"Coding-Free Interview Tips"

Interviews are a tricky thing to administer well. I still remember overflowing with nervous energy when I interviewed with Yelp and Google a couple years ago, wondering whether I'd make a complete fool of myself when it came time for the inevitable programming challenge. I stumbled through the various questions, handling some easily and getting completely flustered by others, and overall was relieved when the ordeal was over. Perhaps most importantly, the whole time I had basically zero clue what I was doing or how I should be presenting myself -- I was simply going with the flow and testing out whatever anecdotal advice I picked up along the way.

Having spent a year or so on the other side of the table, there are several easy ways to improve how you come across in an interview -- and none of them involve cramming!

The main thing I've realized is there are several traits of excellent interviewees that have nothing to do with how good a candidate they were and everything to do with how well they conveyed that information to me. I dislike the typical interview advice because it emphasizes practice and repetition as a tool to make you look better. Instead, I want this article to supply advice which will let you confidently showcase your best features…because one of the big challenges of interviewing is deciphering when you are sitting in front of an awesome candidate who just isn't making that fact obvious.

Trick #1 -- Know your most impressive accomplishments

A frequent pattern with candidates is the kitchen sink approach to prior experience. You'll see someone's GPA from college, next to four class projects from school, next to their extracurriculars in high school -- sometimes spilling over to multiple pages.

The simple fact is I as your interviewer have precious little time to determine whether you are a student who did a bunch of standard course projects because you were forced to or a crazy hacker who has built his own custom OS. The more individual things you place on your resume, the more likely I am to simply talk to you about the most recent thing one which seems relevant. We will only have time to probably discuss a single project in depth, so it's in your interest to have your best work (and only your best work) on display.

In a perfect world, your resume comes to me with only a few, highly impressive accomplishments. I'll often ask candidates to talk me through whichever project they think best sells their skills, and I want this to be an easy conversation. What sort of conversation? Well that leads into the next section…

Trick #2 -- Sell your passion

If you have been coding for much time at all, you probably have stories. I'm talking about the intricate bugs that took hours of prying before you deciphered them. Or that time you learned about genetic algorithms and spent a weekend playing with them and researching various approaches. Or maybe just a story from your previous job, where you were faced with a hard technical problem and found an innovative solution.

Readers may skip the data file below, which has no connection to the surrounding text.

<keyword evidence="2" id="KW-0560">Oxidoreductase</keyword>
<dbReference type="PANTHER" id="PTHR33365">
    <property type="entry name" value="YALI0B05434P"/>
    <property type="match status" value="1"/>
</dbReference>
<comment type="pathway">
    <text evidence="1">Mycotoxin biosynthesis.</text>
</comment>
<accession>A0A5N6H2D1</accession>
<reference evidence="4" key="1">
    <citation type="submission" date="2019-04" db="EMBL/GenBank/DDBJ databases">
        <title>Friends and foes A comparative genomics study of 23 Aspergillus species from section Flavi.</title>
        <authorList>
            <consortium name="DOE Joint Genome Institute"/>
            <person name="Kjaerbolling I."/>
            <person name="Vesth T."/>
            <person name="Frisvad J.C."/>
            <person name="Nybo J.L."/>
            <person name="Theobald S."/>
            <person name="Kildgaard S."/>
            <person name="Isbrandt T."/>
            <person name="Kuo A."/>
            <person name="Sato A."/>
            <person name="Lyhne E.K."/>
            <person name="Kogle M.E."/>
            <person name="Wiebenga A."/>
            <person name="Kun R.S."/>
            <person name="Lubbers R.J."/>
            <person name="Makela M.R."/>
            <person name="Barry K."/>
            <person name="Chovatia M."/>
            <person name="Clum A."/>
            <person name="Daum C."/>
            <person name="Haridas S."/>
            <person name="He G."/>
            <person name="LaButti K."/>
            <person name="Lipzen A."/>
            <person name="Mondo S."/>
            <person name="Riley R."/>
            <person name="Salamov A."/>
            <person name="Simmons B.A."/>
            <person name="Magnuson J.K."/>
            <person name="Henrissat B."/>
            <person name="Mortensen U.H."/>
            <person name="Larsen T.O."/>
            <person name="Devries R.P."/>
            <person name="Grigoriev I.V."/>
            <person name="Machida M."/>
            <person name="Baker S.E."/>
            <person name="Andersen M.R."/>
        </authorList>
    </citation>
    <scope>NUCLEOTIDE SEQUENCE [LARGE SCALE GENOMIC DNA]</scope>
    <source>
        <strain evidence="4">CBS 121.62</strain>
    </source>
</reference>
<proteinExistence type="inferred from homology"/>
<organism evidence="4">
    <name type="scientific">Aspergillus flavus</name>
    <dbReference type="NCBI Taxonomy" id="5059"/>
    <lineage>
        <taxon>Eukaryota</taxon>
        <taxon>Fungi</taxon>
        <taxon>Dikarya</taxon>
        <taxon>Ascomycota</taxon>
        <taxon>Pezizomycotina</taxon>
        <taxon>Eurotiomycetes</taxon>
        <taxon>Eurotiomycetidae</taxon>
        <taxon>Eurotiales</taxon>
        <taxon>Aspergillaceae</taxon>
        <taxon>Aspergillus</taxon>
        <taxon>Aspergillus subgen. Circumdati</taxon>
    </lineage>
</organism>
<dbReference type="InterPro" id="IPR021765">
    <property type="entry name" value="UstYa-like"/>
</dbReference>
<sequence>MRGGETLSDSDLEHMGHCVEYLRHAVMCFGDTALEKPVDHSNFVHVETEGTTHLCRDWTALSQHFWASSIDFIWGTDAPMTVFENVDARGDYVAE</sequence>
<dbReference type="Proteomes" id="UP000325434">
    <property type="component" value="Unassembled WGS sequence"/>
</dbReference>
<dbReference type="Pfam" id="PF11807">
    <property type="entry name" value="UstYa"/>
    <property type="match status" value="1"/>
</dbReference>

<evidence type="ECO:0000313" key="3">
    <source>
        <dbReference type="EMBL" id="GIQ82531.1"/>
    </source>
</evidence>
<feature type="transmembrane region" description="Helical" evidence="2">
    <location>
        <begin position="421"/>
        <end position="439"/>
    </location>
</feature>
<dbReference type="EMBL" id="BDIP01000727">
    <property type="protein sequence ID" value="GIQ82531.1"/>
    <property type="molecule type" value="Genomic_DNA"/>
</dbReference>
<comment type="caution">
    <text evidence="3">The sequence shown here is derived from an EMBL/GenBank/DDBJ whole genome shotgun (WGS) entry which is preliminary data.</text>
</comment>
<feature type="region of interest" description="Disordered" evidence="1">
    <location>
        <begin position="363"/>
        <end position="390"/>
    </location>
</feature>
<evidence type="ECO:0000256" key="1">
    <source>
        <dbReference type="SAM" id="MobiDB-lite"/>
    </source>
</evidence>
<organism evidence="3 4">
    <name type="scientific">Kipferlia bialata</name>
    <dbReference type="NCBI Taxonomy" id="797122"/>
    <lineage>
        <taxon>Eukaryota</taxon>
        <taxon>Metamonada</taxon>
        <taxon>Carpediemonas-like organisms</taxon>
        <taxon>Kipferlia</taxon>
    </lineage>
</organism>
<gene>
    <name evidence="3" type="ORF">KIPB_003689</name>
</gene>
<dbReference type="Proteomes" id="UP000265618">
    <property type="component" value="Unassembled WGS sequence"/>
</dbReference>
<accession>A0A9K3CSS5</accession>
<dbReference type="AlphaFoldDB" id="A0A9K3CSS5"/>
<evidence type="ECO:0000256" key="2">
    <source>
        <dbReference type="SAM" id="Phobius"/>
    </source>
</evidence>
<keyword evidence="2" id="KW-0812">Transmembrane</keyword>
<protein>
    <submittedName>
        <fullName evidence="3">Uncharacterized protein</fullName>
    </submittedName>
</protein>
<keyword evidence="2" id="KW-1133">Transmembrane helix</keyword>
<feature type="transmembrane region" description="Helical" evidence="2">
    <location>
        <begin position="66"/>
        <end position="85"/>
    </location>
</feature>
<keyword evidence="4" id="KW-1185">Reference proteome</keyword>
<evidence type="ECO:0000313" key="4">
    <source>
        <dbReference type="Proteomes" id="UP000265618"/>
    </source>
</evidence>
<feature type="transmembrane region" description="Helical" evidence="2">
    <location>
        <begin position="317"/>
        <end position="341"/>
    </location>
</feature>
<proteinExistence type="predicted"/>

What do these all have in common? They show me you care -- a lot. That if we hire you, and throw a difficult unsolved problem at you, you are going to dismantle it and come out with a solution. I want you to have something that gets you up in the morning, that makes you want to pop open a terminal and get to it. I've seen candidates get excited about all sorts of areas and honestly it does not really matter to me what you care about, as long as I can see that fire in your eyes.

I'm happy to discuss anything from machine learning, to testing methodology, to your favorite language…what I'm looking for is your ability to carry on an intelligent conversation about a subject you care about.

Trick #3 -- Know why you're interested

If there's one question I'm sure that basically every company in the Bay Area asks, it's "why do you want to come work for $MY_COMPANY?" And for most places that aren't gigantic MegaCorps, the candidate's answer is an important part of the hiring process.

So have an answer ready! Do your homework and get a sense of the broad areas you could fill if you joined us. Are you interested in backend or fronted work? Do you want to be writing something that real users interact with or would you rather be optimizing some widget deep in the stack? Why are we a better fit than the python shop down the road?

My goal with these questions is to get an idea of how much a candidate cares, and whether they'll be able/willing/interested in taking charge of their area. New grads that just want a job are plenty relatable (jobs are good!), but will always look less dedicated than someone who really cares about the application.

And there theoretically are those coders out there who are such consummate professionals that they really don't care where they're working and this whole discussion is pointless. But I haven't met one yet. Most of the best coders I know are doing it because they have a very clear interest in the product and challenges that define us as a company. Have a good sense of where you fit in wherever you're interviewing, and make sure you explain your interest

It's all about your ability

In the end, interviews aren't complicated. The basic idea is to sit down with a candidate and assess whether they will excel at their job. For me, that involves looking for a complementary mixture of independence, ability to understand code, a passion for learning more and improving, and an honest interest in the job I'm offering. Most candidates will be stronger in some of these areas than others, and that's expected. But I can confidently tell you that the most important thing you can do in an interview is come into it with a game plan, and know your personal strengths and how to show them off. Your interviewer is not a mind reader, and you will see great returns from showing interest and wisely selling your skills.